KATHMANDU, June 5: Although the government almost every year revises the customs duty and excise duty on alcohol to collect more revenue, the budget for 2020/21 has surprisingly kept the tax rates on the conspicuous goods unchanged despite the government falling in pressure to manage the financial resources to manage the expenditures.
The budget this year has drawn criticism also for revising taxes on the import of baby feed, chocolates and electric vehicles. It has reduced the customs duty on the imported chocolates while the duty on the powder milk used in baby food has been increased by multifold. The government that often talks about facilitating the use of electric vehicles however has massively increased the taxes on the import of the environment-friendly automobiles.
The government charges excise duty on alcohol between Rs 370 and Rs 1,325 a liter depending on the percentage of alcohol in the beverage. Based on the rate of the indirect tax defined by the Finance Act of two successive years - 2019 and 2020 - the government is found to have kept the excise duty constant. For example, the excise duty on whisky with strength 25 UP (42.8% of alcohol) stands at Rs 990 per liter. According to the Department of Customs (DoC), customs duty is charged up to Rs 1,200 per liter on imported alcoholic beverages.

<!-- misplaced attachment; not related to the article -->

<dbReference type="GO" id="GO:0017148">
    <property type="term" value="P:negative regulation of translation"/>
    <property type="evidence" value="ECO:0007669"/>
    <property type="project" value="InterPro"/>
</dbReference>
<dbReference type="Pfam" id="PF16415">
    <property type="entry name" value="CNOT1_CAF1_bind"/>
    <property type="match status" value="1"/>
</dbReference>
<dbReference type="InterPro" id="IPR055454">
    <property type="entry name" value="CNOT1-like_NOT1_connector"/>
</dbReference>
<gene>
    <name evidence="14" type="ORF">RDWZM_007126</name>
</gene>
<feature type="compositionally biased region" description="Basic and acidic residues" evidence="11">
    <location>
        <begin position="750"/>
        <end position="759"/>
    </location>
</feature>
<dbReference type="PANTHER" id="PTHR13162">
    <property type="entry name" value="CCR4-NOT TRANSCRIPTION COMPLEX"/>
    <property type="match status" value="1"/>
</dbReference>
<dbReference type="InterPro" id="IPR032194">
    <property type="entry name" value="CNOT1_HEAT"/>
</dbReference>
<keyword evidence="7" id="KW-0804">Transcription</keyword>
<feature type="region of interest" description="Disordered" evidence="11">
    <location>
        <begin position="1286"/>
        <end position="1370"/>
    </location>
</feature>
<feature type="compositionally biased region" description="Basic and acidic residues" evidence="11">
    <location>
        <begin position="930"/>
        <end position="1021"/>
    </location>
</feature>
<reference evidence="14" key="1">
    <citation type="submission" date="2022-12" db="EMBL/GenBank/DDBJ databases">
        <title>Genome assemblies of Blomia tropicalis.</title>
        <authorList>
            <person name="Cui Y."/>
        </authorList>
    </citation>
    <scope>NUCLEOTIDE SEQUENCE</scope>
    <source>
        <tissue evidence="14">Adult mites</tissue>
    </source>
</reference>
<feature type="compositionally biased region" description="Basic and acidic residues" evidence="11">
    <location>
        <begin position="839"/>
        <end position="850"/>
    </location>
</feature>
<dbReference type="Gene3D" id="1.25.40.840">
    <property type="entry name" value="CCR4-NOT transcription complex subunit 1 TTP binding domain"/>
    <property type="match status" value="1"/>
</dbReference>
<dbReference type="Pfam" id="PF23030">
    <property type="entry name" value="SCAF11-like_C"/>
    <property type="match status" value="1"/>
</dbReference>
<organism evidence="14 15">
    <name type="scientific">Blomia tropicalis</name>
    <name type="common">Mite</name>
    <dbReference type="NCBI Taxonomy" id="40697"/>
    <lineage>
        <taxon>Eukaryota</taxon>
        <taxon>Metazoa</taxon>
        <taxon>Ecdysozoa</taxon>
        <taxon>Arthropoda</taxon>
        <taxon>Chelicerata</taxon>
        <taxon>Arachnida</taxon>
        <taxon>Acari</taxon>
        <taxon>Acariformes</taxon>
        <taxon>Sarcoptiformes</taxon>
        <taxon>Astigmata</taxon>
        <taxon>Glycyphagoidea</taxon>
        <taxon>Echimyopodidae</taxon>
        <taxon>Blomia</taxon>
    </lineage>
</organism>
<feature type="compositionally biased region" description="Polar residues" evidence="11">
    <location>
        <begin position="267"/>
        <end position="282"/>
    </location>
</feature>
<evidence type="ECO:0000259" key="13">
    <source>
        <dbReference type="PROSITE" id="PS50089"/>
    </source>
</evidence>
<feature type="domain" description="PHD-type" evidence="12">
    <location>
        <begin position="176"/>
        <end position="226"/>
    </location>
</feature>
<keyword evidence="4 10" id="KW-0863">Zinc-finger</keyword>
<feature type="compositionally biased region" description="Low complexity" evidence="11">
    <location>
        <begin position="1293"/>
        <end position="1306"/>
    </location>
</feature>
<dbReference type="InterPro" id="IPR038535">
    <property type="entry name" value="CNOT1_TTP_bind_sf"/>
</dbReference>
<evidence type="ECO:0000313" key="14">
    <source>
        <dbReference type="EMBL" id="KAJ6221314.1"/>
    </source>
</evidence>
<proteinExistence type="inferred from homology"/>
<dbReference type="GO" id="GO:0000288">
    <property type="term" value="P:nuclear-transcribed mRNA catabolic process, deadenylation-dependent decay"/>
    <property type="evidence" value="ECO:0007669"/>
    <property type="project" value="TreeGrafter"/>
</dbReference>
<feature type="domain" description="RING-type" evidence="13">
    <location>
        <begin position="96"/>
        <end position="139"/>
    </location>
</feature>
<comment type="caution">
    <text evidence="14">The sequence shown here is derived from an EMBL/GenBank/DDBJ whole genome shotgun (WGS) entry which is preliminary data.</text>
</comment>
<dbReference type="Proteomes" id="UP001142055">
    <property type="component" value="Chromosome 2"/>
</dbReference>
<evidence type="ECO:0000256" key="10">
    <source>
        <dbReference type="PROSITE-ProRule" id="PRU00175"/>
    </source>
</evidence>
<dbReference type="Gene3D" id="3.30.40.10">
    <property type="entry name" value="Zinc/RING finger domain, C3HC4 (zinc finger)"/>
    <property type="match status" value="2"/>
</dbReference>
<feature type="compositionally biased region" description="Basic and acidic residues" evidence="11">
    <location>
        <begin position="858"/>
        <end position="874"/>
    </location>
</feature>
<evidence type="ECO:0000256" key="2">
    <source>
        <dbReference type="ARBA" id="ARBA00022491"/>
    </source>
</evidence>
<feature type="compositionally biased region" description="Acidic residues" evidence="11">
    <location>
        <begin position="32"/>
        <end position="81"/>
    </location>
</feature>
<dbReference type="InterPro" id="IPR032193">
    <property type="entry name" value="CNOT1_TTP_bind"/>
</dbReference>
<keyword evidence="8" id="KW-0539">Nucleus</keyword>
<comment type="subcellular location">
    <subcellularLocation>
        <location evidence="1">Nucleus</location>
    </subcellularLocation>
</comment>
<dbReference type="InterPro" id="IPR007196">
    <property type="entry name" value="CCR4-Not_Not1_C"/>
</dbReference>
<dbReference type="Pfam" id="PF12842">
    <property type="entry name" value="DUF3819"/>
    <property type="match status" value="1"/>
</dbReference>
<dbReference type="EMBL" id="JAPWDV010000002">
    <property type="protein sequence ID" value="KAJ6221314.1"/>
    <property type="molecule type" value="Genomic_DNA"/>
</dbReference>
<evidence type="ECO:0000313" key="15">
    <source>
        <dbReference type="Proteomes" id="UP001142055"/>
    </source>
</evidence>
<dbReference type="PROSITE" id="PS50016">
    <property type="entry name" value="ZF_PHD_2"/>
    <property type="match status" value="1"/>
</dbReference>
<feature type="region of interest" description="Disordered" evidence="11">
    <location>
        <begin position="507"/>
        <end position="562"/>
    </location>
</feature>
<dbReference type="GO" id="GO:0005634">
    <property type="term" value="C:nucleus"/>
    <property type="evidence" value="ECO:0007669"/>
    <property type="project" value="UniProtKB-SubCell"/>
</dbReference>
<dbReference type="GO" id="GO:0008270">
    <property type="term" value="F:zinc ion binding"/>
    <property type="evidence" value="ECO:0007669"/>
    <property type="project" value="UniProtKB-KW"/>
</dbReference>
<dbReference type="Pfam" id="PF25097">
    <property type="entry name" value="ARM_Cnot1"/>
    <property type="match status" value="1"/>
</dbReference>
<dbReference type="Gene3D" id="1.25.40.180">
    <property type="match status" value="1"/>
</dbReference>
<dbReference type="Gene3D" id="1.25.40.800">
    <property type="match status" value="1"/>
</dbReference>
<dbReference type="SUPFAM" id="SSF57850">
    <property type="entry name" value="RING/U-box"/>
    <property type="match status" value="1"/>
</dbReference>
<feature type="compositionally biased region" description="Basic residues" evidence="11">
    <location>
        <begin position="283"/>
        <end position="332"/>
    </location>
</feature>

With only one and a half months left for the completion of the fiscal year, the government has collected mere 56% of the targeted revenue of Rs 1.11 trillion, creating excess pressure on the government to manage necessary financial resources. But the government has considered increasing tax on baby food to fill the resource gap.
The DoC records show that until last year, all the imported baby food under all categories needed to pay five percent customs duty. The budget this time has divided the powder milk in two categories — skimmed milk for babies under age of six years on which five percent duty has been levied while on all the rest of the baby food, 40 percent duty has been imposed.
Finance Minister Khatiwada has been heavily criticized for his budget policy this time, mainly his alleged favor to Vishal Group. The budget has increased the customs duty of electric vehicles from 30 to 80 percent and excise duty from five percent to 80 percent, for which Khatiwada has been blamed for benefitting the particular business group.
The budget has also revised the customs duty on cocoa mixed chocolates from 40 percent to 30 percent. Vishal group is reported to hold around 60 percent market share in this type of imported chocolates. However, the duty on sugar-based chocolates has been kept unchanged at 40 percent.
Officials of the finance ministry declined to comment on the revised tax rates when Republica approached them for their feedback.